You’ll know something is wrong right away if you feel a sharp pain or burning sensation while urinating. But is that a sign of a urinary tract infection (UTI) or a bladder infection?
The two terms are often used interchangeably, because they are so intertwined. Basically, the difference boils down to this: Every bladder infection is a UTI, but not all UTIs are bladder infections. They share similar symptoms but may require separate treatment approaches, so knowing how to identify each issue is key.
What is a UTI?
A UTI is an infection in any part of the urine system. This encompasses the kidneys, bladder, ureters and the urethra. UTIs usually develop when bacteria enter the urinary tract or urethra and spread to the bladder. The urinary system is designed to block bacteria from entering, but sometimes these defenses fail. Certain risk factors like having a previous UTI, sexual activity, pregnancy and advanced age make some people more susceptible to getting a UTI.
If an infection is limited to the bladder, it can be painful and annoying, but treated relatively easily. If it’s left untreated, or the issue finds a way to spread to the kidneys, the situation can become severe. Individuals who develop UTIs are sometimes asymptomatic. When there are symptoms, you may notice:
- A burning feeling when urinating
- A strong urge to urinate that doesn't subside
- Cloudy looking urine
- Strong-smelling urine
- Urine that appears red or bright pink (potential signs of blood)
- Urinating often, and passing small amounts of urine
UTIs are more common in women than in men – as are bladder infections – so women may experience pelvic pain as a symptom, especially in the center of the pelvis and near the area of the pubic bone.
You should contact your primary care provider (PCP) if you experience any symptoms of a UTI, but especially the following, as these symptoms could mean your UTI has spread to your kidneys:
- Back, side or groin pain
- High fever
- Nausea or vomiting
- Shaking and chills
About 1in every 30 UTI cases leads to a kidney infection. You are most likely to suffer from a kidney infection if you have frequent bladder infections. According to the Urology Care Foundation, if the flow of urine is blocked or flows in the wrong direction, infections can happen. Urine flow blockage can be caused by kidney stones, tumors on the inside or outside of the urinary tract or structural problems with the urinary tract, such as an enlarged prostate.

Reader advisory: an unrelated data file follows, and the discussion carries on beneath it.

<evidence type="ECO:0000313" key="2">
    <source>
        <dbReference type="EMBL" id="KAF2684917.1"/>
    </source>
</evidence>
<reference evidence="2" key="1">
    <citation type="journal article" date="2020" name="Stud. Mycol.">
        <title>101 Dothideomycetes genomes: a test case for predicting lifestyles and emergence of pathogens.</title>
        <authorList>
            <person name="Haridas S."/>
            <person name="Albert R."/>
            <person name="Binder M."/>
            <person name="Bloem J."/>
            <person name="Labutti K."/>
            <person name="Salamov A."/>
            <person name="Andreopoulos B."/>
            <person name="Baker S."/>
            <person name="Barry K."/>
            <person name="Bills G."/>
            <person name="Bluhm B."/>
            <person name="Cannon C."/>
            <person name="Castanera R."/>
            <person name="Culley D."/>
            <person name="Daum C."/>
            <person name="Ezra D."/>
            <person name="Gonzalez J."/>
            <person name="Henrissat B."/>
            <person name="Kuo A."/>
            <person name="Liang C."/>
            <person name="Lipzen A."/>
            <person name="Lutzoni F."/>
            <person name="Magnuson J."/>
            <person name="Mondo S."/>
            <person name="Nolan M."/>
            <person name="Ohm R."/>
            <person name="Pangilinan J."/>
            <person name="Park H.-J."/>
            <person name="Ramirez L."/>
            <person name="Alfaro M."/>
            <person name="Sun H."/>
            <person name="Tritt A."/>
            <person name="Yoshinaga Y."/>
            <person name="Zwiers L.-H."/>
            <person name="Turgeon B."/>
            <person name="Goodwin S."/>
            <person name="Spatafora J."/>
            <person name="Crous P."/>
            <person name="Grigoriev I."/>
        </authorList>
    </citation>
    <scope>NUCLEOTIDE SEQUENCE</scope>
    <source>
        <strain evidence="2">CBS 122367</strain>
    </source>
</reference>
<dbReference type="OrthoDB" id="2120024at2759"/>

What is a bladder infection?
A bladder infection is the most common type of UTI. It is usually caused by Escherichia coli (E. coli),which are bacteria that live on most people’s skin and intestines and do not cause a problem. But if they slip into the urethra, that can lead to an infection.
Sexual intercourse is another culprit, due to the difference between male and female anatomy. Because a woman’s urethra is shorter than a man’s, it’s closer to the vagina and anus, where a lot of bacteria live. Sex, wiping from back to front after you go to the bathroom, putting in a tampon, and using a diaphragm for birth control present some avenues for bacteria to enter the bladder.
During pregnancy, the baby can press on a woman’s bladder and in the process, stopping it from emptying completely and allowing bacteria in.
How can I tell the difference between a UTI and a bladder infection?
UTI symptoms and bladder infection symptoms can overlap. If you feel an urgent need to urinate but next to nothing coming out when you go, that could be a sign of either issue. The same goes for a burning sensation while urinating and pain or pressure around the pelvic area and pubic bone.
Standard bladder infections are usually less painful than other UTIs. When the symptoms feel more severe than those listed above and align with the aforementioned indicators of a possible kidney problem – like blood in the urine, nausea or vomiting and a high fever – that likely means you have a UTI.
Non-bladder-infection UTIs most often include urethritis and pyelonephritis. The former is a type of UTI that occurs if the bacteria infect the urethra. Pyelonephritis happens if the bacteria make its way to your ureters or kidneys.
How are UTIs diagnosed?
When attempting to have a UTI diagnosed, reach out to your PCP first. You don’t need to see a urologist unless the problems are recurring. Your PCP can discuss symptoms with you to determine the severity of the infection before conducting a physical exam and ordering urine tests, which are the only way to definitively diagnoses UTIs.
How can I prevent a UTI?
The Centers for Disease Control and Prevention (CDC) recommends these tips to help prevent UTIs:
- Staying well hydrated.
- Taking showers instead of baths.
- Urinating after sexual activity.
- Minimizing douching, sprays, or powders in the genital area.
- Teaching girls when potty training to wipe front to back.
Photo credit: Getty Images
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